The parties met in New York on September 11, 1997 and September 18, 1997 to further discuss the RAA and ROCPA. The September 22, 1997 LOI that the parties ultimately executed did not vary the terms of Draft Four in any significant way, except that an additional, introductory paragraph was added to page one of the LOI stating that the offer described in the LOI "is subject to successful conclusion of negotiations by December 31, 1997." (Copple Dec. Ex. A).

4. The Parties' Intent

a. Plaintiffs

Plaintiffs offer no declaration as to the parties' intent to be bound by the LOI in general or the Provision in particular. Rather, plaintiffs contend that the deposition testimony of Frank Fotis, Ducas's partner and/or agent with respect to negotiations with defendants, "is the only extrinsic testimony available" on the question of the parties' intent. (Pls. Mem. at 8). Fotis's testimony consists of the following statements:

  Q. What discussions, if any, were there about a right
    of first refusal?

  A. It's a major point in the contract. I mean, pardon
    me, in the letter of intent.

  Q. What discussions were there about it in your
    negotiations, if you recall?

  A. The purpose for the right of first refusal and its
    coverage. . . . We explained to them [both Copple
    and Mueller] — we explained to them the need for
    the right of first refusal. . . . The need is to
    help us have guts in front of the financial
    community . . . . it gives you backbone in front of
    the financial community. . . . So [the right of
    first refusal] had two purposes [to talk with the
    financial community and help plaintiffs presell
    time for the satellite]. And then it could also
    have a third purpose, of giving us the satisfaction
    that we know we don't have anyone ready to fire in
    our back and all of our work will go in vain,
    right?

(Fotis Tr. at 54-58). Fotis also testified as follows concerning his understanding of the LOI and what the "nonbinding" language in the LOI meant:

  The rights that I believe come from a letter of
  intent in any circumstance, okay, are that the letter
  of intent is a document, a contractual document that,
  just like a contract itself, has a finite period of
  life. And it's provisions are applicable during the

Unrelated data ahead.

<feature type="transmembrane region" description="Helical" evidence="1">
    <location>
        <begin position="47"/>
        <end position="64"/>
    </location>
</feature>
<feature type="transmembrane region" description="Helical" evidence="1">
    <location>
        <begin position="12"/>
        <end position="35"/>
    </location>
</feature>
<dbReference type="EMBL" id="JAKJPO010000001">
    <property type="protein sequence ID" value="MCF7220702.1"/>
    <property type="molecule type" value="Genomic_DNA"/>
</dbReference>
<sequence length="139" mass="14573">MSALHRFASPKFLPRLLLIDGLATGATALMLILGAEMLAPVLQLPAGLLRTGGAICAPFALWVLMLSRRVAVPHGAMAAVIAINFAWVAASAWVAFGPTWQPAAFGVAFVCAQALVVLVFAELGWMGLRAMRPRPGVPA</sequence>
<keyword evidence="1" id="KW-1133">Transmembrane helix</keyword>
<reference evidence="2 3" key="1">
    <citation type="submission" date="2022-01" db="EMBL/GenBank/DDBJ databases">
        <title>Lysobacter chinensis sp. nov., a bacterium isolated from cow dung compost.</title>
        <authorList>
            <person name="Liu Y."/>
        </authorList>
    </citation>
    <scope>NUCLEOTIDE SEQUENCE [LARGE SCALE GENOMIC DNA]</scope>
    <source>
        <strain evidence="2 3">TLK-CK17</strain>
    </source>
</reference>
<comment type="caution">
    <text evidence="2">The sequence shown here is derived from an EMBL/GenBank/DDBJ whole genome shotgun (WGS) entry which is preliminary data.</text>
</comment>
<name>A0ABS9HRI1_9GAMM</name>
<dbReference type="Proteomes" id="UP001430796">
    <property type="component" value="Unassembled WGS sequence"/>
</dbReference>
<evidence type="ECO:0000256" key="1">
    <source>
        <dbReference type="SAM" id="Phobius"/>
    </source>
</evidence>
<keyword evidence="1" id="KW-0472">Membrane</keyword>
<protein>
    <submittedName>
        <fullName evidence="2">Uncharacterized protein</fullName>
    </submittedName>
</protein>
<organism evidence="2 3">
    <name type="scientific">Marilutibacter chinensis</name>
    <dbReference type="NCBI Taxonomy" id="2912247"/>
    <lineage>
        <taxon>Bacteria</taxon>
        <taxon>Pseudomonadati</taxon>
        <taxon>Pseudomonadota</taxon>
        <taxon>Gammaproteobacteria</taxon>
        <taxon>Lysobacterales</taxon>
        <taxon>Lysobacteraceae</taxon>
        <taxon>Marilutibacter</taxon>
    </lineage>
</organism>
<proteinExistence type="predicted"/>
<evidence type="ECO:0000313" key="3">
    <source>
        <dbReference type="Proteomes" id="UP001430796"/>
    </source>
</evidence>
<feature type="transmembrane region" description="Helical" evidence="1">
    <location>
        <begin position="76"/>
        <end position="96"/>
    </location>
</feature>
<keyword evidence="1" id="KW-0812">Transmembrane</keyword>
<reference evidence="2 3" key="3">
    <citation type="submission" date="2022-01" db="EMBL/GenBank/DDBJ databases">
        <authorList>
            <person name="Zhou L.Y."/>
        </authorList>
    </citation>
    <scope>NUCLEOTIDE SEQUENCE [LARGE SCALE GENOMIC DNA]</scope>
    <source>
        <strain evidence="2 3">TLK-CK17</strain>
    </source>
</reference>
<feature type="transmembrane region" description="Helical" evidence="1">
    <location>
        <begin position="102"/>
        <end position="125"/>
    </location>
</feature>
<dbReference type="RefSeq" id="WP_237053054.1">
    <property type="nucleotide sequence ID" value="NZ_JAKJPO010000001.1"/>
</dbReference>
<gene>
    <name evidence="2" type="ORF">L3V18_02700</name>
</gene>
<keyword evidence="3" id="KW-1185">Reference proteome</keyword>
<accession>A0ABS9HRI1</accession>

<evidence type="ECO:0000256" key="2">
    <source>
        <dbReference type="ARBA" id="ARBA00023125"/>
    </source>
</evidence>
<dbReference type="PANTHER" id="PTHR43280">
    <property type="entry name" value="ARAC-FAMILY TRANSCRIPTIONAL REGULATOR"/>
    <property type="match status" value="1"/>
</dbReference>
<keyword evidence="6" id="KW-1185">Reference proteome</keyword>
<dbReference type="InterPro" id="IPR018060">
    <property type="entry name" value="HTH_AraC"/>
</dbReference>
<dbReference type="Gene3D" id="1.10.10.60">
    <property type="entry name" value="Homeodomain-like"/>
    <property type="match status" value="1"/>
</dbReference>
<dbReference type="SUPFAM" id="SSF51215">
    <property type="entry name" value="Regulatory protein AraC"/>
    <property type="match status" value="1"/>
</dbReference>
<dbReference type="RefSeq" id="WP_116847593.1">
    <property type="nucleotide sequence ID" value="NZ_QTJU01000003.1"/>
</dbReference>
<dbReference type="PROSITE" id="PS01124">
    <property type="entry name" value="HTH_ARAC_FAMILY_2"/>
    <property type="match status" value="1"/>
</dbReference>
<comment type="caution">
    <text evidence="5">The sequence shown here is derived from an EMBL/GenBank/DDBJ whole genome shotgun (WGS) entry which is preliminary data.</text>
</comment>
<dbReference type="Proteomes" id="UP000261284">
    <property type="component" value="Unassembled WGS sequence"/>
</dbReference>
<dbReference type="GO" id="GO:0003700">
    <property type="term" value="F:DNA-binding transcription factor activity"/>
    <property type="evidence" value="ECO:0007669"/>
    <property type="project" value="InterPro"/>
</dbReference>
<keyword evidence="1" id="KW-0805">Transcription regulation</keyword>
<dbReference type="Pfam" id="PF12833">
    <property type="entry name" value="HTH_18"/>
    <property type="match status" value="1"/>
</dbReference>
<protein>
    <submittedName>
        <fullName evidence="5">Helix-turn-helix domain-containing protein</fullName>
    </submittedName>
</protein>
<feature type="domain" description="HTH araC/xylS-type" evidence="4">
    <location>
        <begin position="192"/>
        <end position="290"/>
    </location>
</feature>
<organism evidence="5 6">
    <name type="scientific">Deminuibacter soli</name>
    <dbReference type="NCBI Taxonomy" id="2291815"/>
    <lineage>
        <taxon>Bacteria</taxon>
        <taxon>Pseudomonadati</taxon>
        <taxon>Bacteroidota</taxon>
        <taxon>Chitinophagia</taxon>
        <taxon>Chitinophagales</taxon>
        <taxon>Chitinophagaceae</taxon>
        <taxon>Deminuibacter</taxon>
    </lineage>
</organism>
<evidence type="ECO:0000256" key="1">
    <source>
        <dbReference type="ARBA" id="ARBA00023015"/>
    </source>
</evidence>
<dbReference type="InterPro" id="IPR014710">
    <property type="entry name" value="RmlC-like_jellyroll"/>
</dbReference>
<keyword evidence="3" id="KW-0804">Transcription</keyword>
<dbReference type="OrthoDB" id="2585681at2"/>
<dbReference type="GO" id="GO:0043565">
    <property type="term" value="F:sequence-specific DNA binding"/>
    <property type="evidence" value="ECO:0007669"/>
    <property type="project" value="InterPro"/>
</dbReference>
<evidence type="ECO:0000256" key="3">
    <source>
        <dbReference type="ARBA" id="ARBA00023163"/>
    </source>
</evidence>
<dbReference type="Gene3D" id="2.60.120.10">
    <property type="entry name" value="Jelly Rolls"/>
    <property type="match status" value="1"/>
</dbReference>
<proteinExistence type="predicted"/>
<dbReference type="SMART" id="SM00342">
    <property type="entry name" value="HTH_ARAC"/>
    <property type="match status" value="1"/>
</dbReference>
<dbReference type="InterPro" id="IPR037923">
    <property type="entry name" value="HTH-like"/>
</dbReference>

period of life. . . . Nonbinding agreement has to do
  with ultimately being able to sign the contract. The
  nonbinding does not mean that this provision is
  invalid [referring to provision concerning plaintiffs
  using defendants' name]. Otherwise, why is it in
  here? Why is it negotiated? The nonbinding means that
  both parties agree in the letter of intent to go
  through the motions, marketing, financial,
  organizational, operational, and negotiations, to end
  up with a binding agreement. They may, yes, they may
  not sign the agreement that's the binding contract.
  The letter of intent prepares me to enter into those
  negotiations.

(Id. at 65, 74-75). Plaintiffs provide no declaration from Ducas as to the parties' intent nor do they respond to the statements of intent propounded by defendants. For instance, plaintiffs do not rebut Mueller's contention that he specifically told Ducas and Fotis prior to signing the LOI that it was non-binding in its entirety. (Mueller Dec. ¶ 7).

b. Defendants

Copple declares that defendants understood the LOI "to be non-binding in every respect [or else he] would not have signed [the LOI] on Space Imaging's behalf." (Copple Dec. ¶ 3). As to why defendants agreed to the inclusion of the Provision that Ducas added to Draft Three of the LOI, Mueller declares that "[b]ecause the [LOI] was expressly non-binding even at that stage, and Space Imaging understood that it would not confer any presently enforceable rights on either party, we responded to that insertion by adding [the express statement at the beginning of the LOI], emphasizing the non-binding nature of the [LOI] as a whole." (Mueller Dec. ¶ 6). Mueller also declares that, before the LOI was signed, he "reiterated" to Ducas and Fotis "that the [LOI] was nonbinding in its entirety and as to all of its terms." (Id. ¶ 7). Ducas and Fotis expressed "understanding and acceptance of that characterization." (Id.).

When asked at his deposition for his understanding of the Provision, Mueller responded as follows:

  Well, I really had none. My effort to define this LOI
  and get it signed was to get into negotiations with
  Mr. Ducas. And whatever he cared to put in here,
  since in my vision this was a nonbinding agreement,
  we would encapsulate here to negotiate later in
  a[RAA].

(Mueller Tr. at 119).

5. The Marcopoulos Deal

Defendants signed an RAA and ROCPA on December 19, 1997 with Mr. Marcopoulos (the "Marcopoulos Deal"), but did not give plaintiffs the right to match or better the Marcopoulos Deal. After being pushed back a number of times, it appears that the Marcopoulos Deal satellite launch will take place in late March or early April 1999. (See Defendants' Letter dated Feb. 18, 1999).

B. Prior Proceedings

Plaintiffs commenced this suit on March 31, 1998 by moving by order to show cause for a temporary restraining order ("TRO") and preliminary injunction. I denied plaintiffs' request for a TRO and held a hearing on April 9, 1998. In a memorandum decision dated April 21, 1998, I granted plaintiffs' motion for a preliminary injunction only to the following extent: (1) defendants were ordered to provide plaintiffs with a copy of their current agreement with Marcopoulos so that plaintiffs could determine whether they could meet or beat the terms of the agreement; (2) the parties were to enter into a strict confidentiality agreement prior to the production of the agreement; (3) plaintiffs were to post a bond in the amount of $100,000; and (4) because it was not clear whether plaintiffs could match or better the Marcopoulos Deal, if plaintiffs wanted further injunctive relief, they would be required to renew their motion for a preliminary injunction. See Space Imaging I, 1998 WL 190356, at *3.